Scientific reporter

I am considering switching careers. The last thirty years as the head of chemical engineering have been great. At least good- great might be a bit of an exaggeration. It has been hectic, and less and less actual engineering work, and more and more management and office politics. Not that I mind being a boss, especially the salary part is highly appreciated. But I feel like it is time to do something new. Additionally, I fear that if I do not change paths soon, I will most likely get stuck in this position until retirement as a fifty-three-yield old man.

cancer-health-care

Luckily, I have had several job proposals during the last week. The vast majority have other management roles that require an engineering background. I haven’t thought twice about them. I figure that if I’m going to do the same things, I might as well do it at the company I have been loyal to for the last two decades and eventually collect that gold clock.

But there have also been a few odd job proposals linked to my hobby. I have written for a newspaper turned blog called “Science made easy” for over ten years. My column is usually about chemistry or scientific misunderstandings from the media. Trying to explain complicated concepts and theories in an essay and intriguing way has been me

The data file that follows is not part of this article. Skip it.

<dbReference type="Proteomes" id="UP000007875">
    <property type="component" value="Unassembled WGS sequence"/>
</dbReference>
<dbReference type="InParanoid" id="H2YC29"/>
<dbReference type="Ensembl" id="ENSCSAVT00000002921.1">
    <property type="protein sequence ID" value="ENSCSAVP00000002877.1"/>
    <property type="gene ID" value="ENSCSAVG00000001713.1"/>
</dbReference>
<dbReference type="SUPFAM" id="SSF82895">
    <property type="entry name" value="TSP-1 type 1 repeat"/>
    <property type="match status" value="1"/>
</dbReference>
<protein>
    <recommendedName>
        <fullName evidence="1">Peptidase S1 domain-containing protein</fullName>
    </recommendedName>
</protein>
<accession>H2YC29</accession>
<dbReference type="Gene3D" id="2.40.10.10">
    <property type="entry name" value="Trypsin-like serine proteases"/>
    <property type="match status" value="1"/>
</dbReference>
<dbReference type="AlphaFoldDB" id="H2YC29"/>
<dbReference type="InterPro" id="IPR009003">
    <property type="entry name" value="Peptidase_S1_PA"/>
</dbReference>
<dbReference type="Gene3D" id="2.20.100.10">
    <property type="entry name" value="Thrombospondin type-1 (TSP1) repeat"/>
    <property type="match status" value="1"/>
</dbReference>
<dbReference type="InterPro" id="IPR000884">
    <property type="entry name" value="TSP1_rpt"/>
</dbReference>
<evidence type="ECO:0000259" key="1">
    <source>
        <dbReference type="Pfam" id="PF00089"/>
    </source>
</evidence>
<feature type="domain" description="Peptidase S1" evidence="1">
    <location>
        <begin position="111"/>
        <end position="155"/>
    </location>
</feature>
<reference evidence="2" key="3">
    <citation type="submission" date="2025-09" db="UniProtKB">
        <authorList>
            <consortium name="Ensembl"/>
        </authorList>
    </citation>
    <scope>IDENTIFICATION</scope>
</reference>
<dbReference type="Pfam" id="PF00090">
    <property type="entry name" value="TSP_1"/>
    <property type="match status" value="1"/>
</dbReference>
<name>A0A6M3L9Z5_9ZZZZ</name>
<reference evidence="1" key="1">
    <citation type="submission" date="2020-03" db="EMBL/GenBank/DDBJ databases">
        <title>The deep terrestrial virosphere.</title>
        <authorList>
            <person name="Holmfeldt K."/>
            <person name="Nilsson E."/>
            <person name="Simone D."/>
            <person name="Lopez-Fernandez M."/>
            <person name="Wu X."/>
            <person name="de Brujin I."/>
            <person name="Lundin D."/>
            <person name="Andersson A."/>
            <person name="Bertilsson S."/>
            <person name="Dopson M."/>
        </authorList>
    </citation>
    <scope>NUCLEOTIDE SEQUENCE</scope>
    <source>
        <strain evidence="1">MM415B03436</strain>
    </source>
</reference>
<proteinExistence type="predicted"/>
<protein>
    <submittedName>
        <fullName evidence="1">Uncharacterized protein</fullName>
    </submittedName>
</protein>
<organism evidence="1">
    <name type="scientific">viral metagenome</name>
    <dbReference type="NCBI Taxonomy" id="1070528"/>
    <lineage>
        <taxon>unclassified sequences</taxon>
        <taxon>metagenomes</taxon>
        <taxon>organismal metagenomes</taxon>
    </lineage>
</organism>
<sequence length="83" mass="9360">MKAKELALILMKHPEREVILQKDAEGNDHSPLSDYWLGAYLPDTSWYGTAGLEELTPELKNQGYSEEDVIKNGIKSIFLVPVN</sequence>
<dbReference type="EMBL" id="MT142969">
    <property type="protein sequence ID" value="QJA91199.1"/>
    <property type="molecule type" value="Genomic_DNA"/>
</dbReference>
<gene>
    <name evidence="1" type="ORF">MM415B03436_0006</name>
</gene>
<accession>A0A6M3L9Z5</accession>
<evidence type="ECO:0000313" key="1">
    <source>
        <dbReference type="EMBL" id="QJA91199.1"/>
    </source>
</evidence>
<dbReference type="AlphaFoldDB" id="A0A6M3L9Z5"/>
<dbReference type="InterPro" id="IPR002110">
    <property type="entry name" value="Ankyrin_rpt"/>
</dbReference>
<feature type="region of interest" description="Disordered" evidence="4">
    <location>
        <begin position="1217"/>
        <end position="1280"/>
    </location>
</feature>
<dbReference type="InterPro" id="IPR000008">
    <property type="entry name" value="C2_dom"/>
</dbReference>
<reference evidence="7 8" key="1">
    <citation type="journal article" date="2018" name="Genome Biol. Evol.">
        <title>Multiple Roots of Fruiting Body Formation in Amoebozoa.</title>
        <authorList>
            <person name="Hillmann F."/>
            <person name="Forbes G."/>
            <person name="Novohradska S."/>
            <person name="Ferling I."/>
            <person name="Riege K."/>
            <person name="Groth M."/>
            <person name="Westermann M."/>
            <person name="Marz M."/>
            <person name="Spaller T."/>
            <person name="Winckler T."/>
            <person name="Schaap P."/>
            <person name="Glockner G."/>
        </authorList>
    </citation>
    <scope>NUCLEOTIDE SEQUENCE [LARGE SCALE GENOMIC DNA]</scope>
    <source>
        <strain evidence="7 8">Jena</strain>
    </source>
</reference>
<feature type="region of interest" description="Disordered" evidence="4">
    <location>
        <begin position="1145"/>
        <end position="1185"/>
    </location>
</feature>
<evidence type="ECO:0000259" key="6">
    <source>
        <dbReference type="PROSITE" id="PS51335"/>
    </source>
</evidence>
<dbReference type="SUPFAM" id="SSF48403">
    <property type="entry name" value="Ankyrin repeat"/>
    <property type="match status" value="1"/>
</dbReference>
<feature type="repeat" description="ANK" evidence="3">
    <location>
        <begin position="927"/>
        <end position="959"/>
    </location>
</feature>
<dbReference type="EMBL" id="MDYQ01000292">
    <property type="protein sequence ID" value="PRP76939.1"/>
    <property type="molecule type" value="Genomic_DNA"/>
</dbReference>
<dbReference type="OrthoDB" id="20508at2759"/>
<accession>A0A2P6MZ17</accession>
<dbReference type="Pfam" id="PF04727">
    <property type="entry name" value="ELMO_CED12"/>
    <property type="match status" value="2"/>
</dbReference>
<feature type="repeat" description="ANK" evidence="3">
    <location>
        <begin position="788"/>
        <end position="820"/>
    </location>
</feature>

favorite endower, and receiving grateful mails and follow-up questions from readers is very fun, and to be honest, a bit ego-boosting. Anyhow, I have gotten job proposals related to these positions, mainly concerning becoming a scientific reporter full-time. I have previously shot all of them due to the significant decrease in my paycheck it would lead to. Today though, I am in an entirely different economic situation. All kids are out of the house and put through college; I no longer need the same cash flow. My wife tells me that the money does no good in the bank when I am miserable at work at the same time. In light of this, I have actually considered taking a less-paid job at a slightly more well-known science paper.

 

I am really nervous. The doubts are many. Am I old enough? What if I don’t like it? What if I totally suck at it? I went on a “shadow

session” with a senior reporter at a machine learning proton planning company. It went surprisingly well. My knowledge of chemistry and physics definitely surpassed the other reports, but on the other hand, it was hard for me to follow the conversations about the medical aspects of the technology that the business was developing. For example, I know how the oncology information system work but very little about contouring oar which is a form of planning system.